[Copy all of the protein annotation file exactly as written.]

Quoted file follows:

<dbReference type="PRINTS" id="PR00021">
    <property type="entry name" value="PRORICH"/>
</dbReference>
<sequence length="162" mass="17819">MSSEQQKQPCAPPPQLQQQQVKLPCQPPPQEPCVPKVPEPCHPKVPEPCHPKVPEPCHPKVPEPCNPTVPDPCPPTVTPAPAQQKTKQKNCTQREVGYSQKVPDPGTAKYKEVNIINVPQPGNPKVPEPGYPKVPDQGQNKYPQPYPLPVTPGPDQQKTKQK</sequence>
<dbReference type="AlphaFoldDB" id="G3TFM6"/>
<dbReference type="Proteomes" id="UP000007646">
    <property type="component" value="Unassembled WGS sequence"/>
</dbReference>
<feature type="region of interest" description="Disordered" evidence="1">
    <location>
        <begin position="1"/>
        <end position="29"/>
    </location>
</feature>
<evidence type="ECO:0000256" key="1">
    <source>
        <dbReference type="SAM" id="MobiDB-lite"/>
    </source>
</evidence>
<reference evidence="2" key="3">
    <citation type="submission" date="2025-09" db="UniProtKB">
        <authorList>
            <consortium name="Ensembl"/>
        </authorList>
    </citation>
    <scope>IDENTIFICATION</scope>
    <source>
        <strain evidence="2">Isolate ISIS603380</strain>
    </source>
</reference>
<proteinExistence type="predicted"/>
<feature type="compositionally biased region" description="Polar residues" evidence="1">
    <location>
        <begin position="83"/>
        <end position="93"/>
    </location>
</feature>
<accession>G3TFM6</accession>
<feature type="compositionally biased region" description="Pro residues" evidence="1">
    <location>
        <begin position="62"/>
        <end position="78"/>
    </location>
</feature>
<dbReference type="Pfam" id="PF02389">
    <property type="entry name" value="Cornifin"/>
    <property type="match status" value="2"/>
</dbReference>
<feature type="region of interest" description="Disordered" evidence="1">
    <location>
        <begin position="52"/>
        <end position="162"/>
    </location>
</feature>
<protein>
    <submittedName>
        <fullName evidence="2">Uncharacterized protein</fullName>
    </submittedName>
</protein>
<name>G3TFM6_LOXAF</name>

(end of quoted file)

<dbReference type="PRINTS" id="PR00021">
    <property type="entry name" value="PRORICH"/>
</dbReference>
<sequence length="162" mass="17819">MSSEQQKQPCAPPPQLQQQQVKLPCQPPPQEPCVPKVPEPCHPKVPEPCHPKVPEPCHPKVPEPCNPTVPDPCPPTVTPAPAQQKTKQKNCTQREVGYSQKVPDPGTAKYKEVNIINVPQPGNPKVPEPGYPKVPDQGQNKYPQPYPLPVTPGPDQQKTKQK</sequence>
<dbReference type="AlphaFoldDB" id="G3TFM6"/>
<dbReference type="Proteomes" id="UP000007646">
    <property type="component" value="Unassembled WGS sequence"/>
</dbReference>
<feature type="region of interest" description="Disordered" evidence="1">
    <location>
        <begin position="1"/>
        <end position="29"/>
    </location>
</feature>
<evidence type="ECO:0000256" key="1">
    <source>
        <dbReference type="SAM" id="MobiDB-lite"/>
    </source>
</evidence>
<reference evidence="2" key="3">
    <citation type="submission" date="2025-09" db="UniProtKB">
        <authorList>
            <consortium name="Ensembl"/>
        </authorList>
    </citation>
    <scope>IDENTIFICATION</scope>
    <source>
        <strain evidence="2">Isolate ISIS603380</strain>
    </source>
</reference>
<proteinExistence type="predicted"/>
<feature type="compositionally biased region" description="Polar residues" evidence="1">
    <location>
        <begin position="83"/>
        <end position="93"/>
    </location>
</feature>
<accession>G3TFM6</accession>
<feature type="compositionally biased region" description="Pro residues" evidence="1">
    <location>
        <begin position="62"/>
        <end position="78"/>
    </location>
</feature>
<dbReference type="Pfam" id="PF02389">
    <property type="entry name" value="Cornifin"/>
    <property type="match status" value="2"/>
</dbReference>
<feature type="region of interest" description="Disordered" evidence="1">
    <location>
        <begin position="52"/>
        <end position="162"/>
    </location>
</feature>
<protein>
    <submittedName>
        <fullName evidence="2">Uncharacterized protein</fullName>
    </submittedName>
</protein>
<name>G3TFM6_LOXAF</name>